These days, my sporadic attempts at getting people to talk art and literature are either completely ignored or quickly mercy-killed. In fact, you and Aha are among the few to keep them on any kind of life support.

JohnnyBlaze
JohnnyBlaze
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The_Silly_Sibyl said:

Donít worry, Johnny, you and Aha werenít the first to try and fail at bringing critical thinking to the Underground Hell, Iíve been completely cut off by friends because I didnít praise their work in the right way, let alone critiqued it!

These days, my sporadic attempts at getting people to talk art and literature are either completely ignored or quickly mercy-killed. In fact, you and Aha are among the few to keep them on any kind of life support.


I would probably be spending more time discussing television and films if I could ever crawl out of this allergy coma that has been plaguing me for the last few months. Several times a day I just sort of pass out like a narcoleptic or someone hopped up on cough syrup.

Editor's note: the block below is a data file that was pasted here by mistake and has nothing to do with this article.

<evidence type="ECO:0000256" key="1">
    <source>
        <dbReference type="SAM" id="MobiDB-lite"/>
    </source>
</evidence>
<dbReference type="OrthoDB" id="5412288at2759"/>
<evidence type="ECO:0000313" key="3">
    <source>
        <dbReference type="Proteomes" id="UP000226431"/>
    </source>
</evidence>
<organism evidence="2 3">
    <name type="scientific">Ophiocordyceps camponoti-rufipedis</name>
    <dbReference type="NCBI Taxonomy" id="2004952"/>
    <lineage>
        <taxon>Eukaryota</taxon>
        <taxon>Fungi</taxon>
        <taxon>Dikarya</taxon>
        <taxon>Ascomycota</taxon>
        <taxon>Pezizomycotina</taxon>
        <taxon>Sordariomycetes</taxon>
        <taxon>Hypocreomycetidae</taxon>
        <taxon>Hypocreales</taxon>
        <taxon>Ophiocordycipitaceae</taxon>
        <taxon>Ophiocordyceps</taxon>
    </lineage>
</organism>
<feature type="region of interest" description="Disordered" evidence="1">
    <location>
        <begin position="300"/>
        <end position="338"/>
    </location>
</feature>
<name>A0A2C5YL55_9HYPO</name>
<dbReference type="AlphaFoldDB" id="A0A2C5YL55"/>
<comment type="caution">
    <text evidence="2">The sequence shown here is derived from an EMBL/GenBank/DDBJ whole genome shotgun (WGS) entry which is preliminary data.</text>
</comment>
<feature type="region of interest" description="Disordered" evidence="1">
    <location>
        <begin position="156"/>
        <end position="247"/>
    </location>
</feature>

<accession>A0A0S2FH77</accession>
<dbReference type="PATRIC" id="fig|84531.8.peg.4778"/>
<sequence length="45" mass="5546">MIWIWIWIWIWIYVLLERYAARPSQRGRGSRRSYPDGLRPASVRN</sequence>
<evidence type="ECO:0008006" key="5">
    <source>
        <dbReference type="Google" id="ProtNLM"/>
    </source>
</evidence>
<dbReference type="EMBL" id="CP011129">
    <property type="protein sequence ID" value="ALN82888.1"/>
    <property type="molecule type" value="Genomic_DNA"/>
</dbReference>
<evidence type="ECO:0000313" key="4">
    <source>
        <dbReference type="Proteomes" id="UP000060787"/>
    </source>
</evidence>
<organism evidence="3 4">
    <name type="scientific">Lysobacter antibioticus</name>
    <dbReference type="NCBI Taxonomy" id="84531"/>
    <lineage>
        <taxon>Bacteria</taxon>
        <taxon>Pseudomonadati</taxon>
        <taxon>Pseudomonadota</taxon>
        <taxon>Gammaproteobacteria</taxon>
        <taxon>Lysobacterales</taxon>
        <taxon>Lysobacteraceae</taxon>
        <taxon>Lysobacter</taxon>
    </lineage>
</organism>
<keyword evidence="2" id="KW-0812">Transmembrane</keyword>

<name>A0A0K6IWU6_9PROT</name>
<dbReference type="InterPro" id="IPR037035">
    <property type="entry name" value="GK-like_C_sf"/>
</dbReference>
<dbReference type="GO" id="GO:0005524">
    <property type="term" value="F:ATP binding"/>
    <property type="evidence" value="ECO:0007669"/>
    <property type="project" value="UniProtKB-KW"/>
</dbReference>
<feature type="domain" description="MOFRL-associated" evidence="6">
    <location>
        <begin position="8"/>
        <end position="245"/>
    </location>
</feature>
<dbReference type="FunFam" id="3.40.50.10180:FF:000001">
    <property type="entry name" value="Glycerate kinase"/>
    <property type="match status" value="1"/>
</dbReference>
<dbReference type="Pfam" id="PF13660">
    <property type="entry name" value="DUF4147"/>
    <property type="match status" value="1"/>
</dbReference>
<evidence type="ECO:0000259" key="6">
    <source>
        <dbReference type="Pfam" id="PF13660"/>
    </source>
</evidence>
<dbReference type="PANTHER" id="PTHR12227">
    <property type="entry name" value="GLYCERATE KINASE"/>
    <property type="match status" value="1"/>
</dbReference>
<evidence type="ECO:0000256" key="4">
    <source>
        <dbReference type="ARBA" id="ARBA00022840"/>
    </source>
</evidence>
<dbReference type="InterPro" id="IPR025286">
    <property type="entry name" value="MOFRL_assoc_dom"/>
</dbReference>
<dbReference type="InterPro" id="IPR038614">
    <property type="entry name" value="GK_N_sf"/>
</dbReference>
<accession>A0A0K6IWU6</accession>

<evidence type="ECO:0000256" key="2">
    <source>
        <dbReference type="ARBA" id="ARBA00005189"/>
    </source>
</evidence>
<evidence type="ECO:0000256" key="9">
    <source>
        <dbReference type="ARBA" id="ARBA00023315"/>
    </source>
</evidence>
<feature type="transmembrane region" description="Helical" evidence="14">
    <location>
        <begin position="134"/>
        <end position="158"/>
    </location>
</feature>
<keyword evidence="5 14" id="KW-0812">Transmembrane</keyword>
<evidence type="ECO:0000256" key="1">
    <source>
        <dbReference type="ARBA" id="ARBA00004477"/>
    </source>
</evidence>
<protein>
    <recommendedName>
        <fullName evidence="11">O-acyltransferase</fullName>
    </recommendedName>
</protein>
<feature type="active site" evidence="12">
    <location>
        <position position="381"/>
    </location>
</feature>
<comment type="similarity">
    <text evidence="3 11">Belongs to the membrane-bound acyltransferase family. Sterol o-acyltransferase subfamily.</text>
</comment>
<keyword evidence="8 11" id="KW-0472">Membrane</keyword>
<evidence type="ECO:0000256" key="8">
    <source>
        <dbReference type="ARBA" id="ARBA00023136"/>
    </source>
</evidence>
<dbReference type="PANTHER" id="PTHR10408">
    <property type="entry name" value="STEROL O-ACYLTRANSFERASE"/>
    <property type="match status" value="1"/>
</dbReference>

Ahavati
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JohnnyBlaze said:

I would probably be spending more time discussing television and films if I could ever crawl out of this allergy coma that has been plaguing me for the last few months. Several times a day I just sort of pass out like a narcoleptic or someone hopped up on cough syrup.  


I was hoping the air purifiers would help with that. Hopefully it will pass soon.